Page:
Are your favorite websites mining cryptocurrencies using your device? Find out!




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Crypto Heroes how to find out if websites you use are mining bitcoin HEADER

Cryptocurrency mining was all the rage back in 2011. You could get as much as 50 Bitcoins at a go if you managed to claim the block reward and solved the complicated hashing problems needed to confirm transactions. However, when more and more miners joined the race, the self-adjusting difficulty of the Bitcoin protocol caused laptop and desktop CPUs to go out of relevance in the Bitcoin mining arena.

Claiming the block rewards now boiled down to a contest of who had the biggest share of the processing (hash) power. Coins became more valuable in 2012 and 2013, and cryptocurrency miners started looking for smarter ways to amass processing power. Advances were made in the software and hardware front. ASIC (or Integrated Specific miners came to play, kicking out the CPUs and ushering in the age of GPU mining.

The golden years of GPU Bitcoin mining spanned 2013 to 2017. It was very profitable and brought more users to the blockchain scene. Bitcoin was not the only cryptocurrency being mined – other lucrative coins were Ethereum (ETH), Tezos (XTZ) and Monero (XMR). When Bitcoin and most other altcoins hit their peak in December 2017, so did the miners’ interest in the ‘easy’ profits that could be made. Then a Bitcoin blockchain block reward could easily net $100,000 for 10 to 20 minutes of computing time. That is when big names like Bitmain and big mining pools like Antpool started dominating the industry and drove away hobbyists.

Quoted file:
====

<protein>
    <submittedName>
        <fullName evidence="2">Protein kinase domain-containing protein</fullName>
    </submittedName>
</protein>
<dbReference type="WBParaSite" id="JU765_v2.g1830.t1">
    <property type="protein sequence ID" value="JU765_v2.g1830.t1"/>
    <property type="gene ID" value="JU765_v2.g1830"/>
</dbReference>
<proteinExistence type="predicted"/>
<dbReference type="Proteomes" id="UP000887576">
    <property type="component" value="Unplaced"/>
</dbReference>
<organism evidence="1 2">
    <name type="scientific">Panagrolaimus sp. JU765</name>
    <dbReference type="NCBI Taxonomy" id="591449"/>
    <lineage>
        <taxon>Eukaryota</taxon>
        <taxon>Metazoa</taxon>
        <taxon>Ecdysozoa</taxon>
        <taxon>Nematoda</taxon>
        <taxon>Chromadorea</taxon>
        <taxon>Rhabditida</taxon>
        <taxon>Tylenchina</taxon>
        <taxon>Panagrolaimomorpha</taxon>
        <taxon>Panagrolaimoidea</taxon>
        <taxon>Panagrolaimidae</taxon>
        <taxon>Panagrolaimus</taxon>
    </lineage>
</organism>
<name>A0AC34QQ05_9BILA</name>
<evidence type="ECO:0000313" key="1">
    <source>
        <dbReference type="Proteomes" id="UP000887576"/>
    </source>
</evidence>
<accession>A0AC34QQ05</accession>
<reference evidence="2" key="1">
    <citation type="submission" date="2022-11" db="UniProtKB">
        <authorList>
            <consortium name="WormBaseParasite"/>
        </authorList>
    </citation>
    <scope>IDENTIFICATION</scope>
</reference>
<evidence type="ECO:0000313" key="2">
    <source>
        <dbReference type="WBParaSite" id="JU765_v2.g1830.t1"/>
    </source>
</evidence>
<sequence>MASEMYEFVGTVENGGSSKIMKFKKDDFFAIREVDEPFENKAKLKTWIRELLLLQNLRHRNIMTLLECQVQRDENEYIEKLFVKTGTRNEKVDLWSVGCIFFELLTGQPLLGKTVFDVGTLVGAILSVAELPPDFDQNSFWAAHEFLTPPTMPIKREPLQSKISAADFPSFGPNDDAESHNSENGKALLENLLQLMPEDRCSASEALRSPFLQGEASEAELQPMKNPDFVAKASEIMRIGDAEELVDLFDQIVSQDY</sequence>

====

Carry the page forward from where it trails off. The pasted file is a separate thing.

The rise of website browser miners

In late 2017, the hash power needed to mine profitably was just too much because of a heightened mining difficulty. People started seeing just how much potential this new financial system had. The difficulty and extremely high cost of setting up mining rigs threw people off. It led to an unreasonable demand for mining opportunities from all the people who were late to the party. At around the same time, ingenious miners developed a new form of harvesting coins – using computing power from distributed networks.

Why do websites mine only Monero and not Bitcoin?

Mining protocol developers devised ways of tapping website traffic. Websites with a high number of visitors can be monetized by making use of their extra computing power. The cryptocurrency miners would not focus on Bitcoin alone. Monero, which was then a new privacy coin, started becoming more feasible than Bitcoin for newbies and low-budget hobbyists. It did not require too much money, know-how or super-fast computers to mine. Dash is another popular coin that could be mined this way.

How browser mining works

According to a Symantec Security report, coins can be mined for using JavaScript APIs that run on the browser. Instead of downloading a dedicated executable file from, say, Minergate, and running it in a computer, mining extensions instruct the browser to solve mathematical equations (used for confirming crypto transactions), using the client’s computer.

The biggest developer of the browser miners is called Coinhive. The startup created a very neat package that would enable website owners to write a few lines of JavaScript code into their in-house code and deploy it to their visitors.

Coinhive proposed a new business model that provides a better browsing experience for site visitors while making money for the owner. In return for fewer ads, users would have Monero or Dash mining enabled during their stay on the site.

Crypto Heroes how to find out if websites you use are mining bitcoin TEXT

So, why all the noise?